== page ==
A Magical Venice story: The Water Horse: Book 1
Lockdown
Peter Jay Black

Bloomsbury Publishing PLC

ISBN 9781408851470

Fans of series including Alex Rider and TimeRiders will thoroughly enjoy these fast-paced, gadget-laden stories in which a group of highly talented and motivated teenagers - the 'Urban Outlaws' of the piece - grapple with computer viruses, shadowy mentors and some very bad guys. Lockdown is the third book in the series and although you won't need to have read the first two books to enjoy this one, it would help to place all the villains of the piece. In the first book, the Urban Outlaws managed to over-ride a computer virus to get a powerful computer going - but now that same virus has been stolen by Hector, who plans to use it to hack the secrets of the world. In a journey that takes them to the States, the Urban Outlaws have two missions to complete against the clock - and as they do so, their enemies are closing in. The fast pace of these books makes them ideal for reluctant as well as eager readers, and both girls and boys. The fact that the characters rely on their own skills to complete their missions - whether that's using physical parkour skills or finding their way around electronics - also makes these aspirational. Highly recommended for readers aged 10+ through to early secondary years. 320 pages / Ages 10+ / Reviewed by ReadingZone.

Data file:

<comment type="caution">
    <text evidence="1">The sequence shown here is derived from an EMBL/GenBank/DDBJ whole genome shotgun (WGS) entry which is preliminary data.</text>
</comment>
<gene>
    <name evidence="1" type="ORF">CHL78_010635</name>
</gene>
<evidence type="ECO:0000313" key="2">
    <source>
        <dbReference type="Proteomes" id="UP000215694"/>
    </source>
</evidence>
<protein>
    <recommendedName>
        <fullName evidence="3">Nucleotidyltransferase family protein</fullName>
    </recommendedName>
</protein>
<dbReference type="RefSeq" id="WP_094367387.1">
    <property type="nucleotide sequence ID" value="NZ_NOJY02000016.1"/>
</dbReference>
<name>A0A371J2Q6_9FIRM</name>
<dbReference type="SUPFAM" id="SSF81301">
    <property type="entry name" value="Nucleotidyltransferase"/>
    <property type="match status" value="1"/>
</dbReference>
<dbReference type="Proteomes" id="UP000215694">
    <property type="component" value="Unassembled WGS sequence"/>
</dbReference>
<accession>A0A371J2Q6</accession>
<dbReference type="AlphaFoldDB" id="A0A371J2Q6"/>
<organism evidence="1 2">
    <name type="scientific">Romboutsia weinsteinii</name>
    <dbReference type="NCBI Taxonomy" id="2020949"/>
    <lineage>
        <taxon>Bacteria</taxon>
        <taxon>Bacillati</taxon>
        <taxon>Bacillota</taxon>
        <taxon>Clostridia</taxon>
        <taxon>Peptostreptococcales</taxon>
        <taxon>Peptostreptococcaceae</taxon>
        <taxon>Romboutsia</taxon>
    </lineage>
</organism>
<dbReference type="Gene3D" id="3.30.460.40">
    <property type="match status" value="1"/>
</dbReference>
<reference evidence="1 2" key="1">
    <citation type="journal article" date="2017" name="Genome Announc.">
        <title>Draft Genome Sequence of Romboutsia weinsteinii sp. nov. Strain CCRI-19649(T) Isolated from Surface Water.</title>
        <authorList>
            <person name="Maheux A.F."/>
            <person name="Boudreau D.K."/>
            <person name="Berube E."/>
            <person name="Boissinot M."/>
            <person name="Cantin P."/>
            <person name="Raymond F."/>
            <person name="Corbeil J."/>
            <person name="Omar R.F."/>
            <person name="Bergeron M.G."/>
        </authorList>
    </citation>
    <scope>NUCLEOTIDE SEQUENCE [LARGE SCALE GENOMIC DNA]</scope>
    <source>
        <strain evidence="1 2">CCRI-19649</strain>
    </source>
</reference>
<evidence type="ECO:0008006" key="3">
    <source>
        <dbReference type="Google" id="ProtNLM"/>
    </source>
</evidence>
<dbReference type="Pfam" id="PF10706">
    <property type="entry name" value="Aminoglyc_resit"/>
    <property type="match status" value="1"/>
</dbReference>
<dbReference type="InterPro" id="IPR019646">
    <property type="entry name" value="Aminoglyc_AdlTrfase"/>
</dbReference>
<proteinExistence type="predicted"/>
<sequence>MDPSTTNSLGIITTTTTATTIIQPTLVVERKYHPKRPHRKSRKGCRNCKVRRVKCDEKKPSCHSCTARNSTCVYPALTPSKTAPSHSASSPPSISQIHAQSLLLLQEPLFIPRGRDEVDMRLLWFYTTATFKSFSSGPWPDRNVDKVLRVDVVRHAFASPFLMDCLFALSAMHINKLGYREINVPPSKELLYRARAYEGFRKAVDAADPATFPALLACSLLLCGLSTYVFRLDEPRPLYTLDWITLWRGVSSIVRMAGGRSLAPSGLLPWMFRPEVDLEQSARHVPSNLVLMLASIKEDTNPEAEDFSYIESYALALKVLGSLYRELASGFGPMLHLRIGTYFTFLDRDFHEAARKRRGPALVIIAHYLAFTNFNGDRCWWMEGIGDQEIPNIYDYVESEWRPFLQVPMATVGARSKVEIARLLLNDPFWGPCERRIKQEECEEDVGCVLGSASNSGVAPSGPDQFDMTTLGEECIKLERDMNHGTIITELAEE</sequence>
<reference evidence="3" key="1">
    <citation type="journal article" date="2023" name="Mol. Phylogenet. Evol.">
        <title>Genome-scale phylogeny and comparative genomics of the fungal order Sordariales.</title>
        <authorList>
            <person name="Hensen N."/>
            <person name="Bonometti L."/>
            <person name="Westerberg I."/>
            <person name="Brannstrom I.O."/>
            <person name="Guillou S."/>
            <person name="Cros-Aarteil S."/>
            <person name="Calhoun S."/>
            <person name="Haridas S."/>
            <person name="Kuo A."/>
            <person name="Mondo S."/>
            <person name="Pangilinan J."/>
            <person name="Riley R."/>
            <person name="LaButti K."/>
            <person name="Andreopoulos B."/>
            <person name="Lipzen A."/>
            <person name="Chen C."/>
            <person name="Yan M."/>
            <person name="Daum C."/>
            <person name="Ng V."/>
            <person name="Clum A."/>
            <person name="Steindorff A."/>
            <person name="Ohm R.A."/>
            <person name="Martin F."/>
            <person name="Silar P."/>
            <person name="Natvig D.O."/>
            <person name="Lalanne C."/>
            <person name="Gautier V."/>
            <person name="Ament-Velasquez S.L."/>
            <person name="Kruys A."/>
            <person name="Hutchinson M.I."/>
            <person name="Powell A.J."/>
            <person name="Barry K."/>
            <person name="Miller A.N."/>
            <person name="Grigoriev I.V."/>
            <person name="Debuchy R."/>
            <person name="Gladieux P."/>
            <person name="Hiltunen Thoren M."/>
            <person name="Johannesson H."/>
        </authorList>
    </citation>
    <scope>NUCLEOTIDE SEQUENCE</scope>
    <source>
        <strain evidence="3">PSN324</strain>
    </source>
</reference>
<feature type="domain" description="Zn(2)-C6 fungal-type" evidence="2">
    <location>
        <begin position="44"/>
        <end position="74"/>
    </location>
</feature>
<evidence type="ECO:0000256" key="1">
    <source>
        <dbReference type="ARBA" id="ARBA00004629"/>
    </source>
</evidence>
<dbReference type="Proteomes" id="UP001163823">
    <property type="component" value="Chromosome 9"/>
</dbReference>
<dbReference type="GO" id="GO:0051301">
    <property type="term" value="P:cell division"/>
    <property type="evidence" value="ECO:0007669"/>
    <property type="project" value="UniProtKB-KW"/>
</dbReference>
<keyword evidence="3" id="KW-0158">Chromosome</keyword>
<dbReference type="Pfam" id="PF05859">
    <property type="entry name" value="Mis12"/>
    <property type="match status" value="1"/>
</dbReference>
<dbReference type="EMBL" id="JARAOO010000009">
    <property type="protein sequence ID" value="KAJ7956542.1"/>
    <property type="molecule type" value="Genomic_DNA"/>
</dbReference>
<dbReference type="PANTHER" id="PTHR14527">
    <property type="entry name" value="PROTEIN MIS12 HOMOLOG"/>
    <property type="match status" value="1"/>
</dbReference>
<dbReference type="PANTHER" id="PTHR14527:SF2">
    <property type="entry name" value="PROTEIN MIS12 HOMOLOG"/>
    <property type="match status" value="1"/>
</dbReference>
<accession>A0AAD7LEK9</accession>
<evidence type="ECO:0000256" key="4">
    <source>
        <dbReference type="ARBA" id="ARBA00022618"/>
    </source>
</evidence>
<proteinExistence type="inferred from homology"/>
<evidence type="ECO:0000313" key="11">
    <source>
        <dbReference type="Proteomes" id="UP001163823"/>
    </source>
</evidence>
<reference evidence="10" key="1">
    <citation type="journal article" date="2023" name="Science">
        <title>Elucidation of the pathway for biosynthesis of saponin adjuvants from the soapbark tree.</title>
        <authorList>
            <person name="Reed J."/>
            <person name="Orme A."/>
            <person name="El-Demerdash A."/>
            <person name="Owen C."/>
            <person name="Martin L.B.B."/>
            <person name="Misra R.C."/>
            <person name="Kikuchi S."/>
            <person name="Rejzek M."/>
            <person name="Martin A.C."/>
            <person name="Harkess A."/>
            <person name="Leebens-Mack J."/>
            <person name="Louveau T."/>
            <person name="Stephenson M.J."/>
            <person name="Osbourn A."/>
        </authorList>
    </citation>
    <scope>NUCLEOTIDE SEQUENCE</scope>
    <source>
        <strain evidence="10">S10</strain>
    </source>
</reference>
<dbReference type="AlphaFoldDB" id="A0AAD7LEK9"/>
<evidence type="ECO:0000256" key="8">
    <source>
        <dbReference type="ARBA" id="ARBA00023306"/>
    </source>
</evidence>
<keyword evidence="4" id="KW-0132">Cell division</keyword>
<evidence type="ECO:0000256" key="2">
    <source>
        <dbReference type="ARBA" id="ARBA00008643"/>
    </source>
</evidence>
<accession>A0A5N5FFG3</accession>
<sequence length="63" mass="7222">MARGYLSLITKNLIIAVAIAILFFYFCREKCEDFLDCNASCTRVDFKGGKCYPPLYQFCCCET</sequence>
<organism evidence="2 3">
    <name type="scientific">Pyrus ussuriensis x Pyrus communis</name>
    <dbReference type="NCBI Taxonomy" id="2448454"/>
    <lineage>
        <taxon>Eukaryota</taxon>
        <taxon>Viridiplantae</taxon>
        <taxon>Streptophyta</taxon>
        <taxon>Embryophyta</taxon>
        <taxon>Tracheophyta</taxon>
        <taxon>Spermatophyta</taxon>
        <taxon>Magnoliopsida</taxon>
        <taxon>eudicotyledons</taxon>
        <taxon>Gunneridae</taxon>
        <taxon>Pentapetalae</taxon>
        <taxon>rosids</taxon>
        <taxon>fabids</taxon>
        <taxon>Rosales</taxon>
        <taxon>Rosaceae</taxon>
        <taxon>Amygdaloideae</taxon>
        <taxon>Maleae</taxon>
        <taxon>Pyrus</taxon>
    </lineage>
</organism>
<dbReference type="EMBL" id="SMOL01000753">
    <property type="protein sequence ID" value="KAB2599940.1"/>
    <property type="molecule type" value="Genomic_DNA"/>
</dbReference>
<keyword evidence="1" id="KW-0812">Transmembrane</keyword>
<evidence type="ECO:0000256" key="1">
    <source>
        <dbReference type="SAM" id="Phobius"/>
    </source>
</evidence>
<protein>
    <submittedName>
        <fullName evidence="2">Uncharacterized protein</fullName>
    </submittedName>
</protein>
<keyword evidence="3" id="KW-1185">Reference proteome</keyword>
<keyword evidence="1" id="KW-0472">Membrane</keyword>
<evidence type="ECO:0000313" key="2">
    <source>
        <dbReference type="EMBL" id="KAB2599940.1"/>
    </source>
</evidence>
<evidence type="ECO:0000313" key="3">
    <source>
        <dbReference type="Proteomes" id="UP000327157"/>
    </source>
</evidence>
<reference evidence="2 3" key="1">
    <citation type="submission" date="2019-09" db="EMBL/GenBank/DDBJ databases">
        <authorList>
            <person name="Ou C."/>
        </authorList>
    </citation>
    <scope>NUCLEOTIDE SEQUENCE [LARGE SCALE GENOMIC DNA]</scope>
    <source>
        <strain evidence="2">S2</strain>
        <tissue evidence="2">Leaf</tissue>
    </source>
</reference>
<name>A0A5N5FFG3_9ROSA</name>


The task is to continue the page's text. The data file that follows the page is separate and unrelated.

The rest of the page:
Lockdown